On March 25, Joshua R. noticed an ASPCA vehicle outside his Bushwick, Brooklyn apartment. The vehicle was part of an ASPCA pilot project offering grooming services to area residents.
Coincidentally, Joshua’s nine-year-old Yorkshire Terrier, Chuchi, was badly in need of a shave. His hair had grown long and was beginning to show signs of matting. Joshua brought Chuchi into the vehicle and watched as the ASPCA’s Grooming Specialist, Paisley Manga, clipped and shaved his dog.
When Joshua mentioned he used human hair clippers on Chuchi, Paisley demonstrated how to use dog clippers to give Chuchi a better cut. Paisley also gave Joshua a complimentary grooming kit including a hair clipper, scissors, a brush and a fine-tooth comb.
Joshua was grateful for the information and supplies and committed himself to taking better care of Chuchi’s coat.
“Pets are like family,” Joshua says. “You’ve got to stay on top of it.”
Thinking Outside the Box
The grooming idea came about when a severe veterinarian shortage that started during the COVID-19 pandemic led to the ASPCA reducing mobile services.
“We had to find a way to operate around the vet shortage,” says Roldcherstone “Rowe” Coutard, Client Operations Manager for the ASPCA Community Medicine team. “I asked myself, ‘How could we still make use of our mobile vehicles and team? Could we implement some of the same services we provide at our stationary clinics that do not require a vet?’ I like to think outside the box.”
After speaking with some of his Community Medicine and Community Engagement colleagues, Rowe conceived the mobile grooming idea.
Putting the Idea Into Action
The work started with NYPD and neighborhood coordination officers from public housing helping to secure parking for ASPCA vehicles in locations with limited or no grooming services available.
“Working with trusted partners who already have strong community ties, we can connect with pet owners that need our services and learn about families that may benefit from in-home visits so we can provide more comprehensive support,” says Erin Earley, Director of Community Engagement. “It also gives us the chance to promote other services, including urgent medical care, spay/neuter surgeries and vaccines.”
The ASPCA hosts an appointment-based grooming event for dogs every Friday, spearheaded by Community Engagement Coordinators. (Cat grooming appointments take place at the ASPCA’s two stationary Community Veterinary Clinics in the Bronx and Brooklyn.)
The team can accommodate 14 to 20 pets per event and as of August 1, 2022, has seen 531 pets, mostly dogs. Now working through a backlog, the team will continue its Friday service events through November 2022.
Teaching Residents How to Care for Their Pets
Lisa Kisiel, Manager of Casework, Training and Events for Community Engagement, says some clients don’t realize how often they should be getting their dogs groomed.
“We’re getting ahead of it before it can get worse,” Lisa says. “And we’re teaching people how to groom their pets themselves, that most clients will only need the service one time.”
“By teaching clients to shave, clip and trim their dogs’ nails, we’re also promoting a good quality of life for their pets,” says Rowe.
Lady, a two-year-old cocker spaniel, was also recently groomed by the ASPCA.
“I used to take Lady to a professional, but it gets expensive,” says Marivel S., Lady’s pet parent. “I try to keep her clean and looking nice, so it was nice to have someone show me how. Grooming is such an important part of keeping dogs healthy.”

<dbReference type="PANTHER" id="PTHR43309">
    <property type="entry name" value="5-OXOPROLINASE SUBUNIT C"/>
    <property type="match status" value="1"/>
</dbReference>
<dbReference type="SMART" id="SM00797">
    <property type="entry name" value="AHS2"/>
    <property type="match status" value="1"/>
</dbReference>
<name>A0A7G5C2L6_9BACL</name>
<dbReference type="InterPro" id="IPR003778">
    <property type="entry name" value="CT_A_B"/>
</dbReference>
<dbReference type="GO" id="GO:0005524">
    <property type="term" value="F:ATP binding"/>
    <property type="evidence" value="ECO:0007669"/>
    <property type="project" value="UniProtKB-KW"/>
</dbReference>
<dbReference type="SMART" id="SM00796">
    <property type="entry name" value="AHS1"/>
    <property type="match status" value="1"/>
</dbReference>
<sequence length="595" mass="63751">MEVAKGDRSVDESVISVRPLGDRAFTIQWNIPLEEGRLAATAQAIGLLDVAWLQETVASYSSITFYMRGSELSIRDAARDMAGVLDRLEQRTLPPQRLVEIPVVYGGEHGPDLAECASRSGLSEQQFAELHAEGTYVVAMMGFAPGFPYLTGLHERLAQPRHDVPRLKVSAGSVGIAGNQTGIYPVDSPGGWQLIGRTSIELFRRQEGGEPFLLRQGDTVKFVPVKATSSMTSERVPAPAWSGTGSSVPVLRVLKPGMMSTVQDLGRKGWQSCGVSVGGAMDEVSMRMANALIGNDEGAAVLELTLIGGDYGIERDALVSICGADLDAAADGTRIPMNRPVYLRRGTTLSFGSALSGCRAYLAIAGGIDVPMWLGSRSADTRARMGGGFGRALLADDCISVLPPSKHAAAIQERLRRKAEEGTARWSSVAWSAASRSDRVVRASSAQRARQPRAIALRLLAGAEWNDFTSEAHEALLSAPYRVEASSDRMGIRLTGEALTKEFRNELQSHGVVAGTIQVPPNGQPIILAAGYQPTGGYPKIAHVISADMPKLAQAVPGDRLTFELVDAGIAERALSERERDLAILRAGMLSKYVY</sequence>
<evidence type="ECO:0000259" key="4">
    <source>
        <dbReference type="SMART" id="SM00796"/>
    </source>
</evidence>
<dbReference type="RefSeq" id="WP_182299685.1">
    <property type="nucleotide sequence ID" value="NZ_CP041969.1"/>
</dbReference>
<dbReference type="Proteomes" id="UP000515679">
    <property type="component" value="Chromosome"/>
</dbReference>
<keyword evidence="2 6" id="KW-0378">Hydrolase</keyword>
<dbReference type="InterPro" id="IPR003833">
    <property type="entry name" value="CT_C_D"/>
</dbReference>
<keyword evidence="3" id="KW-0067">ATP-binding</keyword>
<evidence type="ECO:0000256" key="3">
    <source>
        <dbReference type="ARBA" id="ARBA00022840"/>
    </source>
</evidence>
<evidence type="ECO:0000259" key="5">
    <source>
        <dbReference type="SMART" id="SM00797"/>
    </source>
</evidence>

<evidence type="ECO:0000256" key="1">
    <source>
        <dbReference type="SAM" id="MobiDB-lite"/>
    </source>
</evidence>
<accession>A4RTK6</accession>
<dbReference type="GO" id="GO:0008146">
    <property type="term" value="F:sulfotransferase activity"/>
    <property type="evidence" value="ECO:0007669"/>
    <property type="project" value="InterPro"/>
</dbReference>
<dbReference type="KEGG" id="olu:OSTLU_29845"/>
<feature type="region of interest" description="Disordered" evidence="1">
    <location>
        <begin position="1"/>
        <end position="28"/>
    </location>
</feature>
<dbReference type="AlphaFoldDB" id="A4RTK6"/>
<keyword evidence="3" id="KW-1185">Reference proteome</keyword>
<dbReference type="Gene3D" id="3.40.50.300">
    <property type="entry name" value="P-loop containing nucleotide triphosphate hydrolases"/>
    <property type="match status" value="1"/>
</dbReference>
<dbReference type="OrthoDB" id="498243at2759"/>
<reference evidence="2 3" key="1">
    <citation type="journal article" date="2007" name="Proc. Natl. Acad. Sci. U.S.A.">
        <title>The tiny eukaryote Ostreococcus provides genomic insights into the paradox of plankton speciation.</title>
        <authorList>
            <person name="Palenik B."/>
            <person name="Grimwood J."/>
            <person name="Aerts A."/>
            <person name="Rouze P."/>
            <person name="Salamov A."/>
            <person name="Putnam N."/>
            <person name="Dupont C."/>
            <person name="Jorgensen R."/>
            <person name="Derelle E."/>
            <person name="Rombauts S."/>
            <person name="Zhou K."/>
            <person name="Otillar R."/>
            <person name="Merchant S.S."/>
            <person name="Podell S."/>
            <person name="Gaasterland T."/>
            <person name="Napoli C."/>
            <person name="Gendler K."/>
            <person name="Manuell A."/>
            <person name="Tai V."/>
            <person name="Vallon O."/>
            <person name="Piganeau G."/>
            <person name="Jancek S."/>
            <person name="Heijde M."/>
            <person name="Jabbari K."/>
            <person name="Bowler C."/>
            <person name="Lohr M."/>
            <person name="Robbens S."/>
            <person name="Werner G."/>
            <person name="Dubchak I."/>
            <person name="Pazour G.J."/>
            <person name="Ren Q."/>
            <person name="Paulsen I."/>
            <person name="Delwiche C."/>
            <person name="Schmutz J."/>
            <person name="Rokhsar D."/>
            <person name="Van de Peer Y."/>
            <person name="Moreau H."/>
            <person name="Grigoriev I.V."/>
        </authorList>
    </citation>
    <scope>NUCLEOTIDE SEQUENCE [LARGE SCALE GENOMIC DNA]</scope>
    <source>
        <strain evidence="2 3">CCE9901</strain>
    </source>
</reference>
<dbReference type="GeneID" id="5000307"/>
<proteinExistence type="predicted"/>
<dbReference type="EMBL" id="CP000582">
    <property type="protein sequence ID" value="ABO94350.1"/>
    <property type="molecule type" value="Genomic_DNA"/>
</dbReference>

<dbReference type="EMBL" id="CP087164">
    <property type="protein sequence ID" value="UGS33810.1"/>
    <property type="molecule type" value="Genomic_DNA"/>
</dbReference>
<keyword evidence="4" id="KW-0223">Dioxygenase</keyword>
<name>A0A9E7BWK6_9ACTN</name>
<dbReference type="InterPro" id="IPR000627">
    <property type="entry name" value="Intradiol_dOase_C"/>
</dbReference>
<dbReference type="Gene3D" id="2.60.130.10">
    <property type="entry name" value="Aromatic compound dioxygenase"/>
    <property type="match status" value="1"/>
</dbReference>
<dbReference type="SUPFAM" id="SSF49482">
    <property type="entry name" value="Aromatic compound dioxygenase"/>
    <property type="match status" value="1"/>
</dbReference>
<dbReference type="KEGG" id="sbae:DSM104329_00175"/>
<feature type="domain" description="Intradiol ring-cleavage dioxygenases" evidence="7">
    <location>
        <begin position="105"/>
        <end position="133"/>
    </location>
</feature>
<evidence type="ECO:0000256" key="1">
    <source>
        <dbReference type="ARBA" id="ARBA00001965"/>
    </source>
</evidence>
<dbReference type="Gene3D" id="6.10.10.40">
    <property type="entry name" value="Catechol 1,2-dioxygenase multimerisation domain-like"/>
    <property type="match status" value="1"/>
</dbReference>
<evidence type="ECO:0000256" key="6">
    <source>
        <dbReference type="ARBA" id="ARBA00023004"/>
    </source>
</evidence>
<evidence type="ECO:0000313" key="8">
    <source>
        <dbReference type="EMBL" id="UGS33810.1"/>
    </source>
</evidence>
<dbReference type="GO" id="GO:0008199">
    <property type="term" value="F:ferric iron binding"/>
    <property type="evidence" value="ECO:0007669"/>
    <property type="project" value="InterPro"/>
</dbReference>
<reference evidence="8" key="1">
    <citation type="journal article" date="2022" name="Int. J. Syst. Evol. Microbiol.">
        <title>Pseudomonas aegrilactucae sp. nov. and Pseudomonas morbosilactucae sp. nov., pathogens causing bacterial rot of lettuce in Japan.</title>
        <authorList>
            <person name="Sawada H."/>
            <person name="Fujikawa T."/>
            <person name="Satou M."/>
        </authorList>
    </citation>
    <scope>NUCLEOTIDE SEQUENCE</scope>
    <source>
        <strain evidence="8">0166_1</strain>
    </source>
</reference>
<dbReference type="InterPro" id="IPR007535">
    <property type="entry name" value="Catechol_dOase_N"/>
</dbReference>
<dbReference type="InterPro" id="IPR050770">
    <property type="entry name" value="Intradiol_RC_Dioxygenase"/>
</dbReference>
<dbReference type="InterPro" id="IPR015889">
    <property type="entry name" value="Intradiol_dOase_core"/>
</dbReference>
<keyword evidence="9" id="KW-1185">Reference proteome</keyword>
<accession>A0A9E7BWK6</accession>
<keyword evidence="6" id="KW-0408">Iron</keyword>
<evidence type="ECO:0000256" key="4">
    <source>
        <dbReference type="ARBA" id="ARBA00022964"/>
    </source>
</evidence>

The Importance of Grooming
A February 2022 grooming practices study using data from five ASPCA programs in NYC showed that over 13% of the ASPCA-NYPD Partnership’s cruelty cases involved general hair matting concerns and strangulating hair mat wounds. It also revealed that four percent of ASPCA Community Medicine appointments and six percent of ASPCA Animal Hospital veterinarian appointments involved grooming-related services.
Dogs who are improperly or infrequently groomed can eventually experience severe health problems including skin infections, strangulating hair mats and restricted and painful movement (caused by dense hair mats and overgrown claws).
Accessible grooming options, like the ASPCA program, are valuable because pet care services in underserved communities are often unaffordable or geographically inaccessible—a challenge that can result in pets being rehomed or relinquished. Better access to even basic veterinary care keeps pets and people together.
‘Face, Feet, Fanny’
What are the most important areas on an animal to groom?
“Face, feet, fanny,” says Paisley, a certified groomer who joined the ASPCA in 2019. “That means that, at minimum, we clean each dog’s face, belly, and bottom.”
With help from a senior veterinary assistant, Paisley is also adept at animal handling techniques.
“It’s easy for pet parents to give up when your animal isn’t cooperating,” she says. “But if you’re handling them properly, it boosts your confidence. YouTube videos are one thing but having the client with me in person is even better.”
Another of Paisley’s clients was a cockapoo mix named Theodore, whose pet parent had trouble grooming him. The pet parent’s family was on the brink of relinquishing Theodore to a shelter because they couldn’t find a groomer. In April, they brought Theodore to the ASPCA mobile clinic.
“We fit Theodore in—he was matted and thrashing—very stressed,” Paisley says. “With some sedation, we were able to shave him. Once he woke up, he felt much better. He was happy and loving. And his family felt better, too.”
Chuchi, Lady, and Theodore—three very different dogs—are now happier and healthier thanks to a spark of innovation and a swell of compassion.
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